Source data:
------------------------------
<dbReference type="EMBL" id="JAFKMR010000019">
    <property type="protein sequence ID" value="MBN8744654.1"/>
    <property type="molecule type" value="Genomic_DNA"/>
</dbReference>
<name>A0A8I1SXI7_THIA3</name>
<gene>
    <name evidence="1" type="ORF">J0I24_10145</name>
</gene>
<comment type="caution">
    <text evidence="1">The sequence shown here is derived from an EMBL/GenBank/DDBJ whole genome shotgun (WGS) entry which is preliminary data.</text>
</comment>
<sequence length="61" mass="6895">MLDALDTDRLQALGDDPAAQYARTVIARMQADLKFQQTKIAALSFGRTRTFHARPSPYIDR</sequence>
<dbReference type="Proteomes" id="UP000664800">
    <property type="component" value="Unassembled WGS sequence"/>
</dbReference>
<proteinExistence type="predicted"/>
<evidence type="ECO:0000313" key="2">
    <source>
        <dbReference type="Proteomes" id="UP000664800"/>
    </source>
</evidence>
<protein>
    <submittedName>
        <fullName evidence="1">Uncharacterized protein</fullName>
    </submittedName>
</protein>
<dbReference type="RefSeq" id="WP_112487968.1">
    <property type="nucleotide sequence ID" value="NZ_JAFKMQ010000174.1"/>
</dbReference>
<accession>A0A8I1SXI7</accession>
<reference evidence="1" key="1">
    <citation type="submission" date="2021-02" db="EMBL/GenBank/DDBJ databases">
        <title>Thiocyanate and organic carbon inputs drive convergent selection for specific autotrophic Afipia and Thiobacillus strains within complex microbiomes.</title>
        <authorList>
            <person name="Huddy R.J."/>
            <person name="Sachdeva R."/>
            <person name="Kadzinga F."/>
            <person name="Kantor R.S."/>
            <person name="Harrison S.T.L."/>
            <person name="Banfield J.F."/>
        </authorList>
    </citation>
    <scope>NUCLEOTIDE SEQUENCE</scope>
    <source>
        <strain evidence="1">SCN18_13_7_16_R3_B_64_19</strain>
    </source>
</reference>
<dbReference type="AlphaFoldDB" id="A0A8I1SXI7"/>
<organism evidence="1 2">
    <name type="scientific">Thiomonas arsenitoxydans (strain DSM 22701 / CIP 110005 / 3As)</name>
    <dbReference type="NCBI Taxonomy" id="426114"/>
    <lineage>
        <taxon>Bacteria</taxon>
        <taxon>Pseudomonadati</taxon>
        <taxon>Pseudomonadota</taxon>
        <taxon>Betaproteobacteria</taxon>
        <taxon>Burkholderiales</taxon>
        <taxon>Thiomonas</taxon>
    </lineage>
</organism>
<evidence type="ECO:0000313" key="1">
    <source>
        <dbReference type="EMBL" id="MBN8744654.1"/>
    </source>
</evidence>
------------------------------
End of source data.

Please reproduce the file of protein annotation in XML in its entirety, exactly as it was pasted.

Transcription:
<dbReference type="EMBL" id="JAFKMR010000019">
    <property type="protein sequence ID" value="MBN8744654.1"/>
    <property type="molecule type" value="Genomic_DNA"/>
</dbReference>
<name>A0A8I1SXI7_THIA3</name>
<gene>
    <name evidence="1" type="ORF">J0I24_10145</name>
</gene>
<comment type="caution">
    <text evidence="1">The sequence shown here is derived from an EMBL/GenBank/DDBJ whole genome shotgun (WGS) entry which is preliminary data.</text>
</comment>
<sequence length="61" mass="6895">MLDALDTDRLQALGDDPAAQYARTVIARMQADLKFQQTKIAALSFGRTRTFHARPSPYIDR</sequence>
<dbReference type="Proteomes" id="UP000664800">
    <property type="component" value="Unassembled WGS sequence"/>
</dbReference>
<proteinExistence type="predicted"/>
<evidence type="ECO:0000313" key="2">
    <source>
        <dbReference type="Proteomes" id="UP000664800"/>
    </source>
</evidence>
<protein>
    <submittedName>
        <fullName evidence="1">Uncharacterized protein</fullName>
    </submittedName>
</protein>
<dbReference type="RefSeq" id="WP_112487968.1">
    <property type="nucleotide sequence ID" value="NZ_JAFKMQ010000174.1"/>
</dbReference>
<accession>A0A8I1SXI7</accession>
<reference evidence="1" key="1">
    <citation type="submission" date="2021-02" db="EMBL/GenBank/DDBJ databases">
        <title>Thiocyanate and organic carbon inputs drive convergent selection for specific autotrophic Afipia and Thiobacillus strains within complex microbiomes.</title>
        <authorList>
            <person name="Huddy R.J."/>
            <person name="Sachdeva R."/>
            <person name="Kadzinga F."/>
            <person name="Kantor R.S."/>
            <person name="Harrison S.T.L."/>
            <person name="Banfield J.F."/>
        </authorList>
    </citation>
    <scope>NUCLEOTIDE SEQUENCE</scope>
    <source>
        <strain evidence="1">SCN18_13_7_16_R3_B_64_19</strain>
    </source>
</reference>
<dbReference type="AlphaFoldDB" id="A0A8I1SXI7"/>
<organism evidence="1 2">
    <name type="scientific">Thiomonas arsenitoxydans (strain DSM 22701 / CIP 110005 / 3As)</name>
    <dbReference type="NCBI Taxonomy" id="426114"/>
    <lineage>
        <taxon>Bacteria</taxon>
        <taxon>Pseudomonadati</taxon>
        <taxon>Pseudomonadota</taxon>
        <taxon>Betaproteobacteria</taxon>
        <taxon>Burkholderiales</taxon>
        <taxon>Thiomonas</taxon>
    </lineage>
</organism>
<evidence type="ECO:0000313" key="1">
    <source>
        <dbReference type="EMBL" id="MBN8744654.1"/>
    </source>
</evidence>